The inequality found in Burning Fast is not related to income distribution. It is due to existing inequalities between men and women and regional disparities. Salsa-I-Martin and Pinky’s (2010) observation on African poverty (Appendix: Figure 4. 3) contradicts with the reality in Burning Fast. But Chem. and Ravioli (2008) clarifies that because of the population growth in Burning Fast, the aggregate poverty ate has not been sufficient to reduce the number of poor. This explains why the expected outcome of Poverty Reduction Strategy Papers (PROS) has not been favorable.
In addition, while income growth alone may not reduce poverty in other parts of the world, Burning Basso’s experience has a direct correlation with wealth generation and poverty reduction. Lessons from BIG Burning Basso’s context, demography and institutions differ from BIG countries. (Hager, (2001). Agriculture will be the centerpiece of Burning Basso’s efforts to achieve growth, reduce poverty and ensure food security. This can be done by easing agriculture’s profitability through technological innovation. Burning Fast can learn from China’s experience on agricultural growth as well as population planning.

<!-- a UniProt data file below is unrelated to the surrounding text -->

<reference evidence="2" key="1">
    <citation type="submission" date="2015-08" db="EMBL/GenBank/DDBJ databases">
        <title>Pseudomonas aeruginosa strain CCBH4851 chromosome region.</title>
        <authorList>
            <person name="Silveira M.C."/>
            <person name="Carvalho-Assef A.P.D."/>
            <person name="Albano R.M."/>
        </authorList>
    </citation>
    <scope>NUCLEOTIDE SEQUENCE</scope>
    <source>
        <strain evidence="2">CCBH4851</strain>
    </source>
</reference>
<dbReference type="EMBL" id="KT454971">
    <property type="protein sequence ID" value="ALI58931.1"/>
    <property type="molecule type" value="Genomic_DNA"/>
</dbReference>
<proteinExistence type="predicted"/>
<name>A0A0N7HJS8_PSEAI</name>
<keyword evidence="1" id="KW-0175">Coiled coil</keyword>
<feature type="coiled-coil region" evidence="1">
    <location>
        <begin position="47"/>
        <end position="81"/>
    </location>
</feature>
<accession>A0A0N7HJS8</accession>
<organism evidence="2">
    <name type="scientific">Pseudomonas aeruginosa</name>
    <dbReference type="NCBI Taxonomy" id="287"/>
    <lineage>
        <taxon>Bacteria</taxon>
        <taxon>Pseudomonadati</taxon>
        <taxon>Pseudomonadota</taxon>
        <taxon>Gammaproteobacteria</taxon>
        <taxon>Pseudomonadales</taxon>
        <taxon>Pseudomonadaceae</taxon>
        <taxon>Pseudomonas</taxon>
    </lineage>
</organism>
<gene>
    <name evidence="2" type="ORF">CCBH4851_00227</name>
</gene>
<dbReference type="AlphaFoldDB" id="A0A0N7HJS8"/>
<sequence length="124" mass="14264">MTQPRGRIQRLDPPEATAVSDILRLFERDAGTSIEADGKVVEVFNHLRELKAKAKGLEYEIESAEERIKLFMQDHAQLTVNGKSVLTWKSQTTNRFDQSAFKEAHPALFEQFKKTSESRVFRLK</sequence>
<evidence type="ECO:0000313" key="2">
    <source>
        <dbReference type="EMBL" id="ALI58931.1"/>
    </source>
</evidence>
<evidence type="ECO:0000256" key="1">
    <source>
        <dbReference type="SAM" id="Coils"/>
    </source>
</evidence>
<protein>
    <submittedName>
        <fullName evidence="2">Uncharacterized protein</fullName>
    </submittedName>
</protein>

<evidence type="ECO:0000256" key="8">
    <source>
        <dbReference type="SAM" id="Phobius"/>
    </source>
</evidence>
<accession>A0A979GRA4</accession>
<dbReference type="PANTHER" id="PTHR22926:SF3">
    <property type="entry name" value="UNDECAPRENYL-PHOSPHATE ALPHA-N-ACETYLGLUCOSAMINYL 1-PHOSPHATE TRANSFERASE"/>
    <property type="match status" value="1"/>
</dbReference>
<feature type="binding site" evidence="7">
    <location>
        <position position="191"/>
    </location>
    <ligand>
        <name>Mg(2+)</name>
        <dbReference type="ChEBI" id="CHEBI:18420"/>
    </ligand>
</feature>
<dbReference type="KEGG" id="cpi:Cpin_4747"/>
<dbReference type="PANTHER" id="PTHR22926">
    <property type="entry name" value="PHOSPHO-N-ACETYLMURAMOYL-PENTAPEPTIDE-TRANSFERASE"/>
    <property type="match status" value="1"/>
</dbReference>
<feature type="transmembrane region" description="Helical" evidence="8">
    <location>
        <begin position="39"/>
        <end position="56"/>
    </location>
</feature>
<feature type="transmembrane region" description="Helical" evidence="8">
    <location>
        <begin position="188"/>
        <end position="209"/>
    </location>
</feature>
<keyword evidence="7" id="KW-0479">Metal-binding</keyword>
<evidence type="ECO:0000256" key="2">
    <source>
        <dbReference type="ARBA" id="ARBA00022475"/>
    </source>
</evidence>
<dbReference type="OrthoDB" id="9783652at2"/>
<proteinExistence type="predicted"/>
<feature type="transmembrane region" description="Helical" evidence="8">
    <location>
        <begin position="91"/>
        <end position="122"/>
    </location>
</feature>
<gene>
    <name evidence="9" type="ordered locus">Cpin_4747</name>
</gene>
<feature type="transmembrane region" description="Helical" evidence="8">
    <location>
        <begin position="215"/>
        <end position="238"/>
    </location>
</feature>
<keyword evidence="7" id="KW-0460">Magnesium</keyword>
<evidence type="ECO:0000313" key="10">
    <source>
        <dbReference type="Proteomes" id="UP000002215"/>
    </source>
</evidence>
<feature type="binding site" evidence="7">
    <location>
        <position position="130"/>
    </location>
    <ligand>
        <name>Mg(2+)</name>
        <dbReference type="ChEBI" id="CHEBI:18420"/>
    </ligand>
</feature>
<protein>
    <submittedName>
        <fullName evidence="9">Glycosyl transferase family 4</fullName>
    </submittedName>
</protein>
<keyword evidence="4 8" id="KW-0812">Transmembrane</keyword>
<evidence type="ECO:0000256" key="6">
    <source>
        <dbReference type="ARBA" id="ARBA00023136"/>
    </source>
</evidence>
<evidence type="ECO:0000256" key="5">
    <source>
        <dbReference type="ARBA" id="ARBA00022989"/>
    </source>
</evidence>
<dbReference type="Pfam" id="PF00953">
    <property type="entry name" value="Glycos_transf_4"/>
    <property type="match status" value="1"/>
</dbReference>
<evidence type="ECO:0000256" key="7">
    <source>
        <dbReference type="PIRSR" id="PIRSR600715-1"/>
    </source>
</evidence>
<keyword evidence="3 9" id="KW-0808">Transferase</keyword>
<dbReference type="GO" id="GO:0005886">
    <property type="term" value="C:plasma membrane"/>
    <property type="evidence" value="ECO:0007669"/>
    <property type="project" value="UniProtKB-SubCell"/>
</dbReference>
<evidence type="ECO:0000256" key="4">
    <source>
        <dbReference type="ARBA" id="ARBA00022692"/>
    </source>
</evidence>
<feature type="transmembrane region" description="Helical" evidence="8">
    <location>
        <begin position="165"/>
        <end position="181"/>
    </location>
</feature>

Burning Fast can capitalize on its mining industry through foreign market exposure, a lesson that can be learnt from Indian’s IT industry. Brazier’s approach to developing human capital and social insurance can offer few directions to Burning Fast to reform its education, health and social sector. It can also create community based rural development programs to offer social and income protection for farmers through subsidized programs. Ravioli (2009) emphasizes that combining China’s growth-promoting policies with Brazier’s social policies would surely be a good formula for any country.